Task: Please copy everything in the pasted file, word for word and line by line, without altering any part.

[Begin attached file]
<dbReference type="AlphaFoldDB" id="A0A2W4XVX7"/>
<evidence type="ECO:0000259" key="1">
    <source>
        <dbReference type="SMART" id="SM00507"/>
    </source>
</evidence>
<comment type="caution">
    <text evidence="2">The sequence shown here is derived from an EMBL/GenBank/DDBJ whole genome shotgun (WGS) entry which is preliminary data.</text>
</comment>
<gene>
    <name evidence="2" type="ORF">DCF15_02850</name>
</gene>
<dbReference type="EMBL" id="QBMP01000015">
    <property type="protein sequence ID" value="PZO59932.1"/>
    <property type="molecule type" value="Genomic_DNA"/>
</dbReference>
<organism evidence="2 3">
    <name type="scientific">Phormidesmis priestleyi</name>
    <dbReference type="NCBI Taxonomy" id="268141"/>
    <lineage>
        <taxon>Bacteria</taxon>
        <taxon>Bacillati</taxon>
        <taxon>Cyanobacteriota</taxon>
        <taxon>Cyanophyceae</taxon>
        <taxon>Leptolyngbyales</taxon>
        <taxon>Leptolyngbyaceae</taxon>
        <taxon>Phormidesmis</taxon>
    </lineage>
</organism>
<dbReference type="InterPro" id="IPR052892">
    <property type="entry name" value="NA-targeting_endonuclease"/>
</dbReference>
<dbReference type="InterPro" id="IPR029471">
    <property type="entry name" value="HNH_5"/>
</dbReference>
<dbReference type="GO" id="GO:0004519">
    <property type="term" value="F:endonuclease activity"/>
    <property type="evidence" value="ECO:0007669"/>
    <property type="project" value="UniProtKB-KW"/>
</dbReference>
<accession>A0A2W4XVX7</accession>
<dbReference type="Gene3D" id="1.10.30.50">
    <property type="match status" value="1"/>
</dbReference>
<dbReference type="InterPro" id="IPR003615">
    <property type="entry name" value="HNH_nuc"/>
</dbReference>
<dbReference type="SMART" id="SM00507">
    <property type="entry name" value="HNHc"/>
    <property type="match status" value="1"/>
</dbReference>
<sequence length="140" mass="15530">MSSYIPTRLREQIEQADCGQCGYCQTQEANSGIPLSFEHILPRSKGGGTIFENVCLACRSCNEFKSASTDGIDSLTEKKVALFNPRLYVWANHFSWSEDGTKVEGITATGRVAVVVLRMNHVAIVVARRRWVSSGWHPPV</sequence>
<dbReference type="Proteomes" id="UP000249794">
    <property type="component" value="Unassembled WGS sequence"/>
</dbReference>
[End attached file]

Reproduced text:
<dbReference type="AlphaFoldDB" id="A0A2W4XVX7"/>
<evidence type="ECO:0000259" key="1">
    <source>
        <dbReference type="SMART" id="SM00507"/>
    </source>
</evidence>
<comment type="caution">
    <text evidence="2">The sequence shown here is derived from an EMBL/GenBank/DDBJ whole genome shotgun (WGS) entry which is preliminary data.</text>
</comment>
<gene>
    <name evidence="2" type="ORF">DCF15_02850</name>
</gene>
<dbReference type="EMBL" id="QBMP01000015">
    <property type="protein sequence ID" value="PZO59932.1"/>
    <property type="molecule type" value="Genomic_DNA"/>
</dbReference>
<organism evidence="2 3">
    <name type="scientific">Phormidesmis priestleyi</name>
    <dbReference type="NCBI Taxonomy" id="268141"/>
    <lineage>
        <taxon>Bacteria</taxon>
        <taxon>Bacillati</taxon>
        <taxon>Cyanobacteriota</taxon>
        <taxon>Cyanophyceae</taxon>
        <taxon>Leptolyngbyales</taxon>
        <taxon>Leptolyngbyaceae</taxon>
        <taxon>Phormidesmis</taxon>
    </lineage>
</organism>
<dbReference type="InterPro" id="IPR052892">
    <property type="entry name" value="NA-targeting_endonuclease"/>
</dbReference>
<dbReference type="InterPro" id="IPR029471">
    <property type="entry name" value="HNH_5"/>
</dbReference>
<dbReference type="GO" id="GO:0004519">
    <property type="term" value="F:endonuclease activity"/>
    <property type="evidence" value="ECO:0007669"/>
    <property type="project" value="UniProtKB-KW"/>
</dbReference>
<accession>A0A2W4XVX7</accession>
<dbReference type="Gene3D" id="1.10.30.50">
    <property type="match status" value="1"/>
</dbReference>
<dbReference type="InterPro" id="IPR003615">
    <property type="entry name" value="HNH_nuc"/>
</dbReference>
<dbReference type="SMART" id="SM00507">
    <property type="entry name" value="HNHc"/>
    <property type="match status" value="1"/>
</dbReference>
<sequence length="140" mass="15530">MSSYIPTRLREQIEQADCGQCGYCQTQEANSGIPLSFEHILPRSKGGGTIFENVCLACRSCNEFKSASTDGIDSLTEKKVALFNPRLYVWANHFSWSEDGTKVEGITATGRVAVVVLRMNHVAIVVARRRWVSSGWHPPV</sequence>
<dbReference type="Proteomes" id="UP000249794">
    <property type="component" value="Unassembled WGS sequence"/>
</dbReference>